Dubai plans crackdown on fraudulent medical claims

Patients being kept in hospital longer to boost insurance claims, says top healthcare official
(Photo for illustrative purposes only)
By Shane McGinley
Wed 26 Jun 2013 09:32 AM

Dubai is looking to crackdown on fraudulent medical claims where private hospitals overcharge for medication or patients are "over-diagnosed" and kept in hospital longer in order to boost the bill sent to insurance operators, it has been reported.

“Sometimes people are kept longer than necessary in a hospital or an intensive-care unit. These kinds of things are daily issues that insurance members face and they need to be protected," Dr Haider Saeed al Yousuf, director of the Dubai Health Authority, was quoted as saying a report by The Telegraph newspaper.

He also added that a scheme was being set up to investigate the practice by private hospitals.

It is mandatory for employers to give medical insurance to employees as part of their contract of employment, but consultants said some institutions use this as an opportunity to overcharge insurance providers.

In some cases this includes minor offences like prescribing unwanted medication or ordering expensive but unnecessary procedures, such as MRI scans.

Insurance firm InterGlobal, which has offices in the UK, Asia and across the Gulf, has highlighted this issue and said it picked up on fraudulent claims every day.

"A lot of insurers were caught out. We got on to the case and were only very lightly affected," Paul Weigall, InterGlobal's sales and marketing director, was quoted as saying.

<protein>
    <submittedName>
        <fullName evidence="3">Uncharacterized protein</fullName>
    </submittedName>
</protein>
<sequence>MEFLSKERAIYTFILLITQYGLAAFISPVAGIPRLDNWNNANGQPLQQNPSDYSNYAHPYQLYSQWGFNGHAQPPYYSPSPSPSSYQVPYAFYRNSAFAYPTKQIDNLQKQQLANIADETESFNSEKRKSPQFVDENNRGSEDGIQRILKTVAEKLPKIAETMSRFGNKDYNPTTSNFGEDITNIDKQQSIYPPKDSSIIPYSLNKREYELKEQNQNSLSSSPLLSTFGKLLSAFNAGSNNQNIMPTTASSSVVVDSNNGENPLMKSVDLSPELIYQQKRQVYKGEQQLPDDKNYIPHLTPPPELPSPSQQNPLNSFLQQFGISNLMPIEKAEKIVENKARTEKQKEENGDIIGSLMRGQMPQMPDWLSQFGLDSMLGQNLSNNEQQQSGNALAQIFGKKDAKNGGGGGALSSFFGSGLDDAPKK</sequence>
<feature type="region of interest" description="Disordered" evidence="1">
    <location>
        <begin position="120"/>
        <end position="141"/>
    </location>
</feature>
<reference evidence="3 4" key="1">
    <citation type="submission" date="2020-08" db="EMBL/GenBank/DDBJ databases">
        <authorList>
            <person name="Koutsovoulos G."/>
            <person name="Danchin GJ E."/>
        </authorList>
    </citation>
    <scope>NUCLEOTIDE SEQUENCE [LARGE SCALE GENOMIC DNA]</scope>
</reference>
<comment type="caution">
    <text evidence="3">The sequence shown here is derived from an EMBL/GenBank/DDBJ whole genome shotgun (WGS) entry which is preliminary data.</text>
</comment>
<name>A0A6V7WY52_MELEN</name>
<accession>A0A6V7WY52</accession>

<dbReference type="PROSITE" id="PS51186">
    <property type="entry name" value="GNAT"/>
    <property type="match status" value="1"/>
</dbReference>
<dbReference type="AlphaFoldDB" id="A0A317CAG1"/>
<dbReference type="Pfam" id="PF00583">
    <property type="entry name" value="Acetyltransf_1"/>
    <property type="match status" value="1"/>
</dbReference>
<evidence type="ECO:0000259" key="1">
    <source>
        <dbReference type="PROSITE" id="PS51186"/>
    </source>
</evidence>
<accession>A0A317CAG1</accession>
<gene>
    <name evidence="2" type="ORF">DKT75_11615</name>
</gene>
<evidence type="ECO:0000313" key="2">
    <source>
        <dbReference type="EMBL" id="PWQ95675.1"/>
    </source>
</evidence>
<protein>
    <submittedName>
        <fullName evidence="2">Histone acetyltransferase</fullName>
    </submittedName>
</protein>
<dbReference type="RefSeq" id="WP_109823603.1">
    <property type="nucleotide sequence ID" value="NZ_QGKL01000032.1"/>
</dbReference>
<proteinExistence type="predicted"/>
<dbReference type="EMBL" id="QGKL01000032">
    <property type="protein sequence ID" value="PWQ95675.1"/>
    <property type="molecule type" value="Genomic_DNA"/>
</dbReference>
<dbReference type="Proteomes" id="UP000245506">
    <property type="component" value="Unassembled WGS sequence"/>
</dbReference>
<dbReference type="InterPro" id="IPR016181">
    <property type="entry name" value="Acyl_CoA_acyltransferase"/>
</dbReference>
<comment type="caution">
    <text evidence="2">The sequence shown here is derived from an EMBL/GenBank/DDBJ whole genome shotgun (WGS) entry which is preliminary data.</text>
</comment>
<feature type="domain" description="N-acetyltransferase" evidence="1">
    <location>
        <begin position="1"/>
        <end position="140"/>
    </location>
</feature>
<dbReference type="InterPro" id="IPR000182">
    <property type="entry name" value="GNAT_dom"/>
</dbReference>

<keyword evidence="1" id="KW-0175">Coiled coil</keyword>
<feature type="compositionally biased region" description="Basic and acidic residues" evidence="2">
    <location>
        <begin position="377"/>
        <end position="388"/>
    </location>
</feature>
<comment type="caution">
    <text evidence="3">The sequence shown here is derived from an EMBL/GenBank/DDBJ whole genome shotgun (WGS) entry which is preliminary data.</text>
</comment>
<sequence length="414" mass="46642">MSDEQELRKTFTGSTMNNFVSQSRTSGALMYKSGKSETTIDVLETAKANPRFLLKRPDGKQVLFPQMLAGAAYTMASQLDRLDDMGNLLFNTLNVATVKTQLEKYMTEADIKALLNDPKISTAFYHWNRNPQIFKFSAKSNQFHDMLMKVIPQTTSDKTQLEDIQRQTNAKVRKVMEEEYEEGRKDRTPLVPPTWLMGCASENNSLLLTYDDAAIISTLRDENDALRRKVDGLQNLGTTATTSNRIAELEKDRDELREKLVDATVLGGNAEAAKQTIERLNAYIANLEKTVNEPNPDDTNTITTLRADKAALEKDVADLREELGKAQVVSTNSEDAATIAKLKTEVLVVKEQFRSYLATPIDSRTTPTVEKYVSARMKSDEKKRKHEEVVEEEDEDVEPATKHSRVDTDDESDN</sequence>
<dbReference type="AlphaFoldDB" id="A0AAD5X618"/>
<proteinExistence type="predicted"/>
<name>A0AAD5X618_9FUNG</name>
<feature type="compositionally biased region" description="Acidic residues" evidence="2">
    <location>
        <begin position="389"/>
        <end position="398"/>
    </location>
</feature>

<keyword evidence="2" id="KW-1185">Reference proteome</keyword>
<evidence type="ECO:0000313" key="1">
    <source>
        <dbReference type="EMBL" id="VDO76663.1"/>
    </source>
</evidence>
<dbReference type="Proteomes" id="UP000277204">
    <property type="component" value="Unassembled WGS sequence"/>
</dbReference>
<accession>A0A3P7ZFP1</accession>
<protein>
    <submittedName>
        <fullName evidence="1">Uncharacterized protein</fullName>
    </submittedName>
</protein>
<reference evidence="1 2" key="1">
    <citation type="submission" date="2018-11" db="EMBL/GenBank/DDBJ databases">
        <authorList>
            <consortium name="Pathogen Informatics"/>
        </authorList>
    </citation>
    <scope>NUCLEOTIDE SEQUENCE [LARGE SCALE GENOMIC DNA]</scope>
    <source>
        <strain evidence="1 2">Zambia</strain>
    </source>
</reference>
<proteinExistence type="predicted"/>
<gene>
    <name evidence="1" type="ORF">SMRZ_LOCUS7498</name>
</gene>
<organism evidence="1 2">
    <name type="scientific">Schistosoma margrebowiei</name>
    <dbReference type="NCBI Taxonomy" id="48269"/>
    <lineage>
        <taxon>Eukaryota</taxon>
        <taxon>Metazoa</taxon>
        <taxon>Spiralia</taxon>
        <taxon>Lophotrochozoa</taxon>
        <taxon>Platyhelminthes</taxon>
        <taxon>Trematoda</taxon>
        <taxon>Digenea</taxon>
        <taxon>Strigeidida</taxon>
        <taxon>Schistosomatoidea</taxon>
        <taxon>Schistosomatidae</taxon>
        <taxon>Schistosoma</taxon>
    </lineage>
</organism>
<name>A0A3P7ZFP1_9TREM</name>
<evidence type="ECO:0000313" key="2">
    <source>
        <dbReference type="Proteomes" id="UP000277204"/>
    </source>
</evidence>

"We are very active on the fraud investigation front. We encourage our customers, our hospitals and everyone else involved to report to us if they feel something is not correct.”

InterGlobal played a key role in uncovering one lucrative fraud where bogus claims where being submitted to insurance firms over a ten year period for a virtual hospital and non-existent consultants.

"You'll find a group of people who have built up a fabricated health care system, which will include hospitals, doctors and customers – making it very difficult for an insurer not to pay out on a claim that's submitted. Then we find that nothing of that actually exists,” Weigall said, referring to the scam as the "telephone in the desert" case.

"However, there are also hospitals that overcharge. For example, you need 20 aspirin, they charge you for 200," he added.

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